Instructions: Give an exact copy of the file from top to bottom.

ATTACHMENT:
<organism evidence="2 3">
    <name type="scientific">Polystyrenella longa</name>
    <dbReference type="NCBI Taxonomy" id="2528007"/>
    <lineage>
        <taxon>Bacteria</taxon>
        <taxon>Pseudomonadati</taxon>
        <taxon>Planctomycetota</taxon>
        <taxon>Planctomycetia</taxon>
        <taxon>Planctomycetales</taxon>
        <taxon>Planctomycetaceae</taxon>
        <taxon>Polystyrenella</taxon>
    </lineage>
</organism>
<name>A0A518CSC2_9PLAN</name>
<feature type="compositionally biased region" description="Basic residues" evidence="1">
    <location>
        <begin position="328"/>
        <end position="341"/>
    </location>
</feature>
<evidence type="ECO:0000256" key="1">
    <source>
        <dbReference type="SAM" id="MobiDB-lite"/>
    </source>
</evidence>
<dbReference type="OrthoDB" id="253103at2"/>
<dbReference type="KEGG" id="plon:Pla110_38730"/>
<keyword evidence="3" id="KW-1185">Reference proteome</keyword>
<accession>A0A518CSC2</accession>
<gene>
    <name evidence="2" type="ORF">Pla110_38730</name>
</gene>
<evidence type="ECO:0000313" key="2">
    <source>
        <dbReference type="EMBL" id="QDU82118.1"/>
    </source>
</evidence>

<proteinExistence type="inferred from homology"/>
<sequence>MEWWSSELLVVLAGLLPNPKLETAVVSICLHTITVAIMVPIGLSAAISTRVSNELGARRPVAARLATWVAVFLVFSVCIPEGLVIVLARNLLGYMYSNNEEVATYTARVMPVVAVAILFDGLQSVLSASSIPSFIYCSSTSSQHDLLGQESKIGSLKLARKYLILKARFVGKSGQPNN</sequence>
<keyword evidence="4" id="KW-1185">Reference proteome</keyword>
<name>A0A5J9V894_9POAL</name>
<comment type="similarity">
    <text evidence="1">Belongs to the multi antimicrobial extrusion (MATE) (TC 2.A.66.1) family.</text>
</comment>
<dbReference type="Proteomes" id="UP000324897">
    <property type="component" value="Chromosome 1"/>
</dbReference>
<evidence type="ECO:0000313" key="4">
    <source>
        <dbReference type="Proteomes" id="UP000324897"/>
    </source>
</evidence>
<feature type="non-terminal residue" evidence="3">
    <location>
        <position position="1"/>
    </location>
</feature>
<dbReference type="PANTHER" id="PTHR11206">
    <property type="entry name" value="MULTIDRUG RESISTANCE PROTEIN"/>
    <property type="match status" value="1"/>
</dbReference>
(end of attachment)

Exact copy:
<organism evidence="2 3">
    <name type="scientific">Polystyrenella longa</name>
    <dbReference type="NCBI Taxonomy" id="2528007"/>
    <lineage>
        <taxon>Bacteria</taxon>
        <taxon>Pseudomonadati</taxon>
        <taxon>Planctomycetota</taxon>
        <taxon>Planctomycetia</taxon>
        <taxon>Planctomycetales</taxon>
        <taxon>Planctomycetaceae</taxon>
        <taxon>Polystyrenella</taxon>
    </lineage>
</organism>
<name>A0A518CSC2_9PLAN</name>
<feature type="compositionally biased region" description="Basic residues" evidence="1">
    <location>
        <begin position="328"/>
        <end position="341"/>
    </location>
</feature>
<evidence type="ECO:0000256" key="1">
    <source>
        <dbReference type="SAM" id="MobiDB-lite"/>
    </source>
</evidence>
<dbReference type="OrthoDB" id="253103at2"/>
<dbReference type="KEGG" id="plon:Pla110_38730"/>
<keyword evidence="3" id="KW-1185">Reference proteome</keyword>
<accession>A0A518CSC2</accession>
<gene>
    <name evidence="2" type="ORF">Pla110_38730</name>
</gene>
<evidence type="ECO:0000313" key="2">
    <source>
        <dbReference type="EMBL" id="QDU82118.1"/>
    </source>
</evidence>

<proteinExistence type="inferred from homology"/>
<sequence>MEWWSSELLVVLAGLLPNPKLETAVVSICLHTITVAIMVPIGLSAAISTRVSNELGARRPVAARLATWVAVFLVFSVCIPEGLVIVLARNLLGYMYSNNEEVATYTARVMPVVAVAILFDGLQSVLSASSIPSFIYCSSTSSQHDLLGQESKIGSLKLARKYLILKARFVGKSGQPNN</sequence>
<keyword evidence="4" id="KW-1185">Reference proteome</keyword>
<name>A0A5J9V894_9POAL</name>
<comment type="similarity">
    <text evidence="1">Belongs to the multi antimicrobial extrusion (MATE) (TC 2.A.66.1) family.</text>
</comment>
<dbReference type="Proteomes" id="UP000324897">
    <property type="component" value="Chromosome 1"/>
</dbReference>
<evidence type="ECO:0000313" key="4">
    <source>
        <dbReference type="Proteomes" id="UP000324897"/>
    </source>
</evidence>
<feature type="non-terminal residue" evidence="3">
    <location>
        <position position="1"/>
    </location>
</feature>
<dbReference type="PANTHER" id="PTHR11206">
    <property type="entry name" value="MULTIDRUG RESISTANCE PROTEIN"/>
    <property type="match status" value="1"/>
</dbReference>